• Changes to how central office functions are aligned to support property operations, based on work volumes and needs.

The Transformation Plan also includes numerous business process improvements that focus on service delivery pain points as identified by residents and employees, such as the Annual Review process and the Alternative Work Schedule program, along with new ideas for how NYCHA can improve productivity through technology and supply chain management, improve resident partnerships and expand resident economic opportunities, and empower employees through learning and development.

The Transformation Plan is available here and on NYCHA’s website at:

“Meeting another important milestone in the federal settlement agreement, we congratulate NYCHA on its approved transformation plan,” said Rachel Fee, Executive Director for the New York Housing Conference. “Developed in partnership with residents and stakeholders, this comprehensive plan sets NYCHA on course to make needed operational improvements to better manage its housing and serve its residents. We expect implementation will not be easy but it will yield results that will improve both living conditions and services for NYCHA residents.”

"The Center for Court Innovation is deeply invested in the future of public housing, and we applaud many of the institutional reforms identified in NYCHA's Transformation Plan to improve accountability for residents,” said Courtney Bryan, Executive Director of the Center for Court Innovation. “Many challenges lie ahead, but the 'Neighborhood Model' promises more decision-making and oversight at the local level to address hazardous repair issues experienced by tenant families. Moreover, improvements to NYCHA's rent recertification and alternatives to housing court actions can prevent evictions as part of the post-COVID recovery of New York."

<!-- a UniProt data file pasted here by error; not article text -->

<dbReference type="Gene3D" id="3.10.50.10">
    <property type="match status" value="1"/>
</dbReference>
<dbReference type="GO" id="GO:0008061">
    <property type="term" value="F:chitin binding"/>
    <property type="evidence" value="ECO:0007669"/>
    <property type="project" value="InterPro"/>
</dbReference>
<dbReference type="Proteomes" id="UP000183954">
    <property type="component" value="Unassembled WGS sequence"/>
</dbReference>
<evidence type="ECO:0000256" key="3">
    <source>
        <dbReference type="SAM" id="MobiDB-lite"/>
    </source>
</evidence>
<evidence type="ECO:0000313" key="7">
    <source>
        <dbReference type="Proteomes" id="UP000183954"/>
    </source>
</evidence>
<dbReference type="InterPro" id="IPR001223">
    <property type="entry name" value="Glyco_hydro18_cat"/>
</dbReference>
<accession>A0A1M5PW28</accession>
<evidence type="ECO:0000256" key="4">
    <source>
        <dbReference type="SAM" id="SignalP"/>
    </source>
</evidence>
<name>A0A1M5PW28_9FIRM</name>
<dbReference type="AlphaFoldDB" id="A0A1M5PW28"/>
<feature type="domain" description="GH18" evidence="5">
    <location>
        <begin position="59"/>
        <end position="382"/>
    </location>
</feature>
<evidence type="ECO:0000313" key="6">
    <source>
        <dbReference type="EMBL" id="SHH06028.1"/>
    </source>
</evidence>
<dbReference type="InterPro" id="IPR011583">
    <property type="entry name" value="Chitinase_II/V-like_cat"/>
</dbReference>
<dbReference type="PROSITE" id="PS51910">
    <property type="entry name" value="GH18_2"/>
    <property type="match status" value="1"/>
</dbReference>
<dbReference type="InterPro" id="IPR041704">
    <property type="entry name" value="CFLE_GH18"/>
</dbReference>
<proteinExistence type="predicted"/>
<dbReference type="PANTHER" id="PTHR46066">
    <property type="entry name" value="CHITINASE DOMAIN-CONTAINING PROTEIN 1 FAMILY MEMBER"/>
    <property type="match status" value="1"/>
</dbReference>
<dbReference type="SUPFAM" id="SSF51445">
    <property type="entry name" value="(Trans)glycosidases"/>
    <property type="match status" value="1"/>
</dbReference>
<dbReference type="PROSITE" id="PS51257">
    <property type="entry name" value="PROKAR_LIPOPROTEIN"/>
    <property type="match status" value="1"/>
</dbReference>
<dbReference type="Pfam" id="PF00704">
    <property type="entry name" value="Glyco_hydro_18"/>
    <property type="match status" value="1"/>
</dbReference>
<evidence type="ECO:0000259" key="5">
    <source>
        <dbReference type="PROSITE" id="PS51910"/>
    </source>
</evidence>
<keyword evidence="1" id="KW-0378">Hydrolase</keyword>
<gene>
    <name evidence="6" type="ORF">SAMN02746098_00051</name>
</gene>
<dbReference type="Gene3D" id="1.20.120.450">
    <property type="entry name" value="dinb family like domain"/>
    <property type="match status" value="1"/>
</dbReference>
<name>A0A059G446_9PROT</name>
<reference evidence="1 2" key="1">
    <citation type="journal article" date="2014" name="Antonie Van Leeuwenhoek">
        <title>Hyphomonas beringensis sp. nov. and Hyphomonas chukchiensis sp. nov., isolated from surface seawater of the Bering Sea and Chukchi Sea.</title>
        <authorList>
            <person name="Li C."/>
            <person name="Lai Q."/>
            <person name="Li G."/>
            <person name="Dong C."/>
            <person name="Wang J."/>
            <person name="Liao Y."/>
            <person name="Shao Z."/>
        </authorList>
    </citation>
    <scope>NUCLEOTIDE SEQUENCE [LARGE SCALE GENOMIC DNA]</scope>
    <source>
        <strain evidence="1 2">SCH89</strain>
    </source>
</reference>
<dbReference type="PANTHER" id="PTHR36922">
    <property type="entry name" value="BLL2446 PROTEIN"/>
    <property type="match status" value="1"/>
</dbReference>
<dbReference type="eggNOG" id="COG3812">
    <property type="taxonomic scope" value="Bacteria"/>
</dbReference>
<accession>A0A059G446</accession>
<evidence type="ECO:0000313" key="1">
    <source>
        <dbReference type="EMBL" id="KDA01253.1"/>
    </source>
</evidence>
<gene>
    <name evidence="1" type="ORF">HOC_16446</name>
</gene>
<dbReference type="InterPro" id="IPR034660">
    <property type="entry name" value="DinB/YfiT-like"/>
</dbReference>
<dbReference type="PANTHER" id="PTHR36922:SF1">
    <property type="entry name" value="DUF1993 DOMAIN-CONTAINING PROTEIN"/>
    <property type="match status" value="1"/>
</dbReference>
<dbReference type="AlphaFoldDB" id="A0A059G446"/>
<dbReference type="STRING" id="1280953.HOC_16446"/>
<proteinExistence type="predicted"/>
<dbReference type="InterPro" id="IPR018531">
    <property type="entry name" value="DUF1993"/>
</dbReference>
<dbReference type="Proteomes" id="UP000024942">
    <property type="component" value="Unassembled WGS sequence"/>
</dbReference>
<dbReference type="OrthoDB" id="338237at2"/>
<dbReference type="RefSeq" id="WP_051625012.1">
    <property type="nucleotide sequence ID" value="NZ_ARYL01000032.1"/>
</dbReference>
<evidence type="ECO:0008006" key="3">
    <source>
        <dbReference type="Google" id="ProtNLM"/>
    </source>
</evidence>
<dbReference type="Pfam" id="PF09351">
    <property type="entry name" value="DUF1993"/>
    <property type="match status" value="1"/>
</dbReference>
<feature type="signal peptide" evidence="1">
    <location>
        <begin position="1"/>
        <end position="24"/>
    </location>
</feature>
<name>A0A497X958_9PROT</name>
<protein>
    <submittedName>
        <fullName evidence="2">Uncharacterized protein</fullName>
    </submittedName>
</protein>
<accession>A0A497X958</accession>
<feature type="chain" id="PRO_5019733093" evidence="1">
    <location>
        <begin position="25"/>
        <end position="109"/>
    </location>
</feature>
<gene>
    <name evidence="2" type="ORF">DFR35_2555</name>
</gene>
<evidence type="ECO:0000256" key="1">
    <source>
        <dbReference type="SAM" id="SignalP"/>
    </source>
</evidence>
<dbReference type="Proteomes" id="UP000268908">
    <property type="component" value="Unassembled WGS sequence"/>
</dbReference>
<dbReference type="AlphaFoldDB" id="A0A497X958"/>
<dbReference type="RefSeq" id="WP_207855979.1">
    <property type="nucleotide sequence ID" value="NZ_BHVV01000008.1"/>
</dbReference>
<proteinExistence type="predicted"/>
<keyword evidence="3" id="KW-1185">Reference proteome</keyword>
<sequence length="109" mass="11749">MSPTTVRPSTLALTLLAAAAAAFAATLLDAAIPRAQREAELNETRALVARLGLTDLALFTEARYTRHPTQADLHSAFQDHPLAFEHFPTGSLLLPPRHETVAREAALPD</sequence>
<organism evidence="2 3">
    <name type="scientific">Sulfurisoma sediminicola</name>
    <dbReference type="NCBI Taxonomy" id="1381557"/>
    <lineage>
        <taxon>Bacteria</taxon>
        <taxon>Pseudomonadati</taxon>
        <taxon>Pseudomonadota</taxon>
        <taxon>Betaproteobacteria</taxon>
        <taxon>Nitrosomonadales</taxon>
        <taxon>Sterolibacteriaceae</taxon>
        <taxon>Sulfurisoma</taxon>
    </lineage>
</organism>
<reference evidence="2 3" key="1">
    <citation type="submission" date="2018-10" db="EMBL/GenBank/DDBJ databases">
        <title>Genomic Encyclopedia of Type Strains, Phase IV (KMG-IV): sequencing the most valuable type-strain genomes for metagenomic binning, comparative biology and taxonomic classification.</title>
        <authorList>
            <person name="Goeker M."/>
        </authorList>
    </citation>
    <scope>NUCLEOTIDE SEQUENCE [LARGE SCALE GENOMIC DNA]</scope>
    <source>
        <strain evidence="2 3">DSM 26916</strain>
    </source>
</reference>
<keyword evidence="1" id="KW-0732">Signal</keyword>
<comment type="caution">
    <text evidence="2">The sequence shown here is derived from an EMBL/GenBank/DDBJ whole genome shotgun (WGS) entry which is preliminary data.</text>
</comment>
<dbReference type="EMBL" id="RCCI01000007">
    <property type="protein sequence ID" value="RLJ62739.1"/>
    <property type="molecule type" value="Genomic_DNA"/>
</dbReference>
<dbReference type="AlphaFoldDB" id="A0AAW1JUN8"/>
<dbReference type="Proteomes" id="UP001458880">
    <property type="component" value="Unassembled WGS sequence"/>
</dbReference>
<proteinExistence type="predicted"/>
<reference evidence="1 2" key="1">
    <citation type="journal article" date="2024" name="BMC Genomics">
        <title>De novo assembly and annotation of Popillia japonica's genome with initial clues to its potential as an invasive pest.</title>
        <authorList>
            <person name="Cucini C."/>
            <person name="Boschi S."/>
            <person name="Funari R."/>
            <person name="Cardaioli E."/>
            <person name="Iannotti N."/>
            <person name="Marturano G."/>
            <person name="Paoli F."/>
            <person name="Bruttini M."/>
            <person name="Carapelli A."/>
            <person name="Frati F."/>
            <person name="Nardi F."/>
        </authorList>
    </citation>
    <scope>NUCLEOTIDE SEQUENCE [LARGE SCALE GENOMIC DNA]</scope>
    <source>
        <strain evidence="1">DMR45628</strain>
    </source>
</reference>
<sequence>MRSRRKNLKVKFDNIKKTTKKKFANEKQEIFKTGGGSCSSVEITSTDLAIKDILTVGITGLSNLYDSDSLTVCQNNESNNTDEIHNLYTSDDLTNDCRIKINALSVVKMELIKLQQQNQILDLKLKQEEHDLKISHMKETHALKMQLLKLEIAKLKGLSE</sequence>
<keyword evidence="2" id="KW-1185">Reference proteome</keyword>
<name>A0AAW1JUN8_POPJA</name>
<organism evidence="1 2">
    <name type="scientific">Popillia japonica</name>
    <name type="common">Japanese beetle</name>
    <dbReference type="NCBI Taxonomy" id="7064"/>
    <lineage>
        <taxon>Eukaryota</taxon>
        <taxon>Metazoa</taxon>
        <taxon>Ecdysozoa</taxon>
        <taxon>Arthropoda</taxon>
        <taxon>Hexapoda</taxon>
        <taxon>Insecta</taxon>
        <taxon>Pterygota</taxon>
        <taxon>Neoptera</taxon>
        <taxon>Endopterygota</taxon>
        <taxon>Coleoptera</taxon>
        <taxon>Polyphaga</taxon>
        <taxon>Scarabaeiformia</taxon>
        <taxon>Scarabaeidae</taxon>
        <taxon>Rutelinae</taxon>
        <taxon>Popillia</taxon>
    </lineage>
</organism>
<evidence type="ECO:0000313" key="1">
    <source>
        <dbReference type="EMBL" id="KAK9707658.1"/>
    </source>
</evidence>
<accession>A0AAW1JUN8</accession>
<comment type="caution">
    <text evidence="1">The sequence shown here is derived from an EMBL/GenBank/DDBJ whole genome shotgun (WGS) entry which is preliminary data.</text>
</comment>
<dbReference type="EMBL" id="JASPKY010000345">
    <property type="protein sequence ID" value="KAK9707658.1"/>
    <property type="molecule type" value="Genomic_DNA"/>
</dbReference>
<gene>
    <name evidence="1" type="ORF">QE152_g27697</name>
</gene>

About the New York City Housing Authority (NYCHA)
The New York City Housing Authority (“NYCHA” or the “Authority”) provides affordable housing to 380,299 authorized residents in over 177,611 apartments within 335 housing developments. NYCHA serves 359,593 authorized residents in over 168,100 apartments within 285 housing developments through the conventional public housing program (Section 9) and 20,706 authorized residents in 9,511 units within 50 developments that were converted to PACT/RAD. Through federal rent subsidies (Section 8 Leased Housing Program), NYCHA also assists approximately 77,663 families in locating and renting units. In addition, NYCHA facilitates access to social services through a variety of programs. For more information, visit, and for regular updates on NYCHA news and services, connect with us via and